They oughta know

The Kimmel Cultural Campus presents the national tour of Jagged Little Pill: The Musical

3 minute read
In a red-lit scene like a rock concert, McLeod, hand to her heart, dances passionately with 10 cast members.
Jade McLeod as Jo leads the ‘Jagged Little Pill’ ensemble in “You Oughta Know.” (Photo courtesy of the Kimmel Cultural Campus.)

When Alanis Morissette released Jagged Little Pill in 1995, the album became an instant cultural touchstone. The new musical bearing the same name, now at the Academy of Music as part of a national tour, wants desperately to repeat that phenomenon.

Crafted by Academy Award-winning writer Diablo Cody (Juno) and Tony Award-winning director Diane Paulus (Waitress, Pippin), Jagged Little Pill: The Musical retrofits Morissette’s angsty yet profound songs to a contemporary narrative. Anthems of the 1990s take on diegetic weight as they come to speak for a host of hot-button topics, including drug dependency, sexual assault, and suburban isolation in the digital age. The subject matter is relentlessly topical, the scenes hashtag-worthy.

Addiction, alienation, and pressure

Even the plot, despite Cody’s slick skill for pithy dialogue, focuses less on character development and more on messaging. The Healy family at the center of the drama represents a compendium of contemporary societal woes. Matriarch Mary Jane (understudy Lani Corson at the reviewed performance), a Connecticut supermom, struggles privately with opioid use disorder, while her husband Steve (Chris Hoch) turns to hardcore pornography for comfort. Their popular and athletic son, Nick (Dillon Klena), feels crushed by the pressure of living up to his golden-boy status. Their adopted daughter, Frankie (Lauren Chanel), feels alienated as a young Black woman raised in a predominantly white community.

The central scenario allows for some musical creativity, and Tom Kitt’s orchestrations cleave Morissette’s rock sensibility to a more traditional Broadway sound. “All I Really Want” suits the ever-widening chasm in Mary Jane and Frankie’s relationship, as mother and daughter bump up against the expectations of their roles. The clarion-voiced Klena turns “Perfect” into a wrenching personal exploration of Nick’s fear of failure.

Very serious issues

But in trying to check every box on the list of very serious issues, some get the short shrift. Cody and Paulus address the crime of rape, and the persistence of rape culture, with frankness and sensitivity through the character of Bella (Allison Sheppard), a working-class girl who faces doubt and derision after accusing a wealthy classmate of assault. Sheppard conveys the complicated emotions of a survivor with depth and poignancy.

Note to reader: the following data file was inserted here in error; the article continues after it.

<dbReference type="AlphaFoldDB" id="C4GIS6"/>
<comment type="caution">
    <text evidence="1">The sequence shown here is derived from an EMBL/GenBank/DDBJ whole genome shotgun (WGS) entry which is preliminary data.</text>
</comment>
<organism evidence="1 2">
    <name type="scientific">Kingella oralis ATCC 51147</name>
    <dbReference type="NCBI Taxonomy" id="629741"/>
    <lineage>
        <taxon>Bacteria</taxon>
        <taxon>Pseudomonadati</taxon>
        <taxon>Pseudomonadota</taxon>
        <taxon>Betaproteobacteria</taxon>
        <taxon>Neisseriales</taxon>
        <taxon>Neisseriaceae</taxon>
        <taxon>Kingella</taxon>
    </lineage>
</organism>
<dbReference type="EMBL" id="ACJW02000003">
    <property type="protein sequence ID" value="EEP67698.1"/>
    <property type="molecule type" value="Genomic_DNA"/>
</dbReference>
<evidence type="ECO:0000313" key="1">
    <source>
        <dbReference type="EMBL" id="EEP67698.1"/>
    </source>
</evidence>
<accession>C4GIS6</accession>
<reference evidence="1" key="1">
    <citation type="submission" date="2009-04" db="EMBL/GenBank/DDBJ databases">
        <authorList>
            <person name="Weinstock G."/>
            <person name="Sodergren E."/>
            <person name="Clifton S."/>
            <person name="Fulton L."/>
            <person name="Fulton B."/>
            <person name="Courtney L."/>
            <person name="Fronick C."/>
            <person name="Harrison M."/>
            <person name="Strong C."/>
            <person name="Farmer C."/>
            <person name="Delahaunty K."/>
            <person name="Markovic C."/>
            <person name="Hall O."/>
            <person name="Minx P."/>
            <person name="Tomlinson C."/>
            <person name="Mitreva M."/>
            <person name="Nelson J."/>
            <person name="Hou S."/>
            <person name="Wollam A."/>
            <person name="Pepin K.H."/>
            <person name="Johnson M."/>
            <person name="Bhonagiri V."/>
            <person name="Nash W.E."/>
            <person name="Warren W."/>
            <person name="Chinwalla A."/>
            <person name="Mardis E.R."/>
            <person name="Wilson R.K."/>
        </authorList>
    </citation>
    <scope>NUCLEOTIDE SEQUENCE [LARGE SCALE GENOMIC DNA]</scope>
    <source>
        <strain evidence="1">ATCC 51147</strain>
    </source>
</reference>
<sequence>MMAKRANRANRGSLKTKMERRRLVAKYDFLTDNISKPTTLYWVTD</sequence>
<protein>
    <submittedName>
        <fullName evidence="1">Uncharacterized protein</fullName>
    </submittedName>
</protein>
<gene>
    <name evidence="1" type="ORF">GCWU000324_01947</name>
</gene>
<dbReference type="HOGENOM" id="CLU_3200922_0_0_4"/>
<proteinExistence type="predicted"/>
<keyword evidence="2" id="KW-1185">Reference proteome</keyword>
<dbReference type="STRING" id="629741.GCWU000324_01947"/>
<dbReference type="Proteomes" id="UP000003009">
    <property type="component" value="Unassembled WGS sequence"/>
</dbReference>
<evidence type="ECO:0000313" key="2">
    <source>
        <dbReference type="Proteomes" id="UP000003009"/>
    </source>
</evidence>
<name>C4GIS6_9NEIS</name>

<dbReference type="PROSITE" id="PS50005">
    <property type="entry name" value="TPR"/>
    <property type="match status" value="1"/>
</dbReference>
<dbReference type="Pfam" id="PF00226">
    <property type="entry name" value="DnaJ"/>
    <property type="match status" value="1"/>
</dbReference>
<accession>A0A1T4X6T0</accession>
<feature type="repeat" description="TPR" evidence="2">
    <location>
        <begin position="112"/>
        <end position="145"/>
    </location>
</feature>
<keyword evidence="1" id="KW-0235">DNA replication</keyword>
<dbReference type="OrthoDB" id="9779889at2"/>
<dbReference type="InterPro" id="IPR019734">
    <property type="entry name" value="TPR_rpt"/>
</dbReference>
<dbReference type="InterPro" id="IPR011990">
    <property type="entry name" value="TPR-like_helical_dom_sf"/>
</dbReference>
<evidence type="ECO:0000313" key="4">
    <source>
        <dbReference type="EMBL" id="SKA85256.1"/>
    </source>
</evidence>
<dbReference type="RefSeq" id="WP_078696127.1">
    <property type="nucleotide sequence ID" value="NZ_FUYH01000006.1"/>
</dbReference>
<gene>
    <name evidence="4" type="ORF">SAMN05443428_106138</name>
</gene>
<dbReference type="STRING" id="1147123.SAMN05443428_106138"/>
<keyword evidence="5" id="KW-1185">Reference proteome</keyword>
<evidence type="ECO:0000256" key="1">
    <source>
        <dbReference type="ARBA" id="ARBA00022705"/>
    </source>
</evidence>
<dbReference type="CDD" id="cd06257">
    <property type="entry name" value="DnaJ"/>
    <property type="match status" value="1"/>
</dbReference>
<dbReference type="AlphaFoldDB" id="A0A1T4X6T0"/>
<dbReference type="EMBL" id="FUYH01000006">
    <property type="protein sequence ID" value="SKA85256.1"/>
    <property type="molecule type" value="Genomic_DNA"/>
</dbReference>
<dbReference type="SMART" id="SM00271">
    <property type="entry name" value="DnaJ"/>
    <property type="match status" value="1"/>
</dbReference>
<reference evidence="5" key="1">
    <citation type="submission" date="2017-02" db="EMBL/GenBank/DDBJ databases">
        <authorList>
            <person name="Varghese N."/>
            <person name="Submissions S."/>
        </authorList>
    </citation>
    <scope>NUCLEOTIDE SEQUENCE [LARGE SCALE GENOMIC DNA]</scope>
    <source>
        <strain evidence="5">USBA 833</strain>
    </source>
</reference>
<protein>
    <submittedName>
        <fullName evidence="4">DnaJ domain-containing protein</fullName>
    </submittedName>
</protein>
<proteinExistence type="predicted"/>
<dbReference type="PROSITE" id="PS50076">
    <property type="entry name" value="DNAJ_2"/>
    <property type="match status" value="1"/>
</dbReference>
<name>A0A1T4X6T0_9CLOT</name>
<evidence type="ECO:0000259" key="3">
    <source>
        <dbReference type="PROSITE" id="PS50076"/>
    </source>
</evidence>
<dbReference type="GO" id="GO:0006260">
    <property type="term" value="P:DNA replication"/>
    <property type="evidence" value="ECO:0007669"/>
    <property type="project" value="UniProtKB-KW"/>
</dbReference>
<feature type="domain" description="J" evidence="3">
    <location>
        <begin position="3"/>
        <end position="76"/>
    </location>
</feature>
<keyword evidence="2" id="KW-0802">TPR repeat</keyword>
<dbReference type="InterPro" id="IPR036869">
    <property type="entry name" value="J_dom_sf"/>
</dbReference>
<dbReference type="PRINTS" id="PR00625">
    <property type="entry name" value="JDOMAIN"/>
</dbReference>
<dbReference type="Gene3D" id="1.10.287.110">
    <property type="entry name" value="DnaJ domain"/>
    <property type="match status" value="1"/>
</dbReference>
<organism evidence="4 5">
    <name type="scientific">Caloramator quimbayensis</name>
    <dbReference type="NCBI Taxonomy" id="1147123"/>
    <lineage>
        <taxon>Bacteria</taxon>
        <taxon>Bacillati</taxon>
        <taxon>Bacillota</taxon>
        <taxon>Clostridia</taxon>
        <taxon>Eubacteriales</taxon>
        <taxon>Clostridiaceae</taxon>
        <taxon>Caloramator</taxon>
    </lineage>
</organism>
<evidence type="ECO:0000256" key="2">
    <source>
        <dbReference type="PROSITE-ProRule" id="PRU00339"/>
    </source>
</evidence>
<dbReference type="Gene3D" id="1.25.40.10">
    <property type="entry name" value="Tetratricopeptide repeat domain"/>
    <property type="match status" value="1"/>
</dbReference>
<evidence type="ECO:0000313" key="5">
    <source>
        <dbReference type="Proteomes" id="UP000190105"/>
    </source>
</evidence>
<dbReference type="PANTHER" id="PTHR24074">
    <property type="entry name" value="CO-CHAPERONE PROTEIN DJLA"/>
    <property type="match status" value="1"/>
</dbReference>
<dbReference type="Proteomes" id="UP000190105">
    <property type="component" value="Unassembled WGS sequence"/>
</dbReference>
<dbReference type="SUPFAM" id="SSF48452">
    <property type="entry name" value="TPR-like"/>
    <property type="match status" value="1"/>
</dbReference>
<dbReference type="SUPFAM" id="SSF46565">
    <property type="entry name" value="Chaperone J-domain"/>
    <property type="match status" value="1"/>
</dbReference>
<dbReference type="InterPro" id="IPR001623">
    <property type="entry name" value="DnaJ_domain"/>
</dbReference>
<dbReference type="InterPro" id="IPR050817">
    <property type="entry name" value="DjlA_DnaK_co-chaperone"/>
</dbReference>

Other subjects are not as pristinely handled. Cody’s libretto focuses more on Mary Jane’s experiences as a white mother raising a Black child than it does on Frankie’s reality, both inside her family and in her environment at large. Frankie’s on-again, off-again relationship with Jo (Jade McLeod), who feels unaccepted as a queer person in a heteronormative world, could be explored with more complexity. (The production garnered some controversy over its portrayal of Jo’s gender identity during its Broadway run, and while the character of Jo is referenced with she/her pronouns here, McLeod is a nonbinary actor.)

Close-up on Hoch and Blickenstaff, a middle-aged white couple sitting on a couch together with worried expressions.
Chris Hoch and Heidi Blickenstaff play a couple with a compendium of social woes in the national tour of ‘Jagged Little Pill.’ (Photo courtesy of the Kimmel Cultural Campus.)

Corson crafts a compelling portrait of a woman in crisis, but the libretto drags its feet in tying Mary Jane’s addiction to an unresolved personal trauma. While “Uninvited” is a good musical choice to portray the vicious cycle of dependency, the cheesy choreography by Sidi Larbi Cherkaoui, in which Mary Jane wrestles with a doppelgänger version of herself, feels like an extended addiction cliché.

The palatability problem

The scene is indicative of Paulus’s directorial style. She abhors private moments, and there is rarely an opportunity for a character to have a moment of self-discovery without the chorus busting in. This strategy occasionally produces a guffaw—as when the ensemble starts parkouring off the breakfast table during what should be a tense family moment—but it mostly underscores the busyness of a maximalist musical that is trying to say and do too much. The result is frequently all flash, no catharsis.

This is not to say that Jagged Little Pill isn’t enjoyable. Often, that’s exactly what it is. The sleek production catches the eye with pulsing lighting design by Justin Townsend, creative projections from Lucy MacKinnon, and 90s-retro costumes by Emily Rebholz. (Everything old is new again.) Yet this palatability is also a problem for a show that should strive to make its audience uncomfortable. In 1995, at 21, Morissette was not afraid to shove hard truths in the public’s face. This Jagged Little Pill goes down too easily.

What, When, Where

Jagged Little Pill: The Musical. Written by Diablo Cody and Alanis Morissette, directed by Diane Paulus. Through January 15, 2023, at the Academy of Music, 240 S. Broad Street, Philadelphia. (215) 893-1999 or


Masks are optional.

There will be an audio-described and ASL-interpreted performance on Friday, January 13. The Academy of Music is a wheelchair-accessible venue, with accessible seating locations available in advance.

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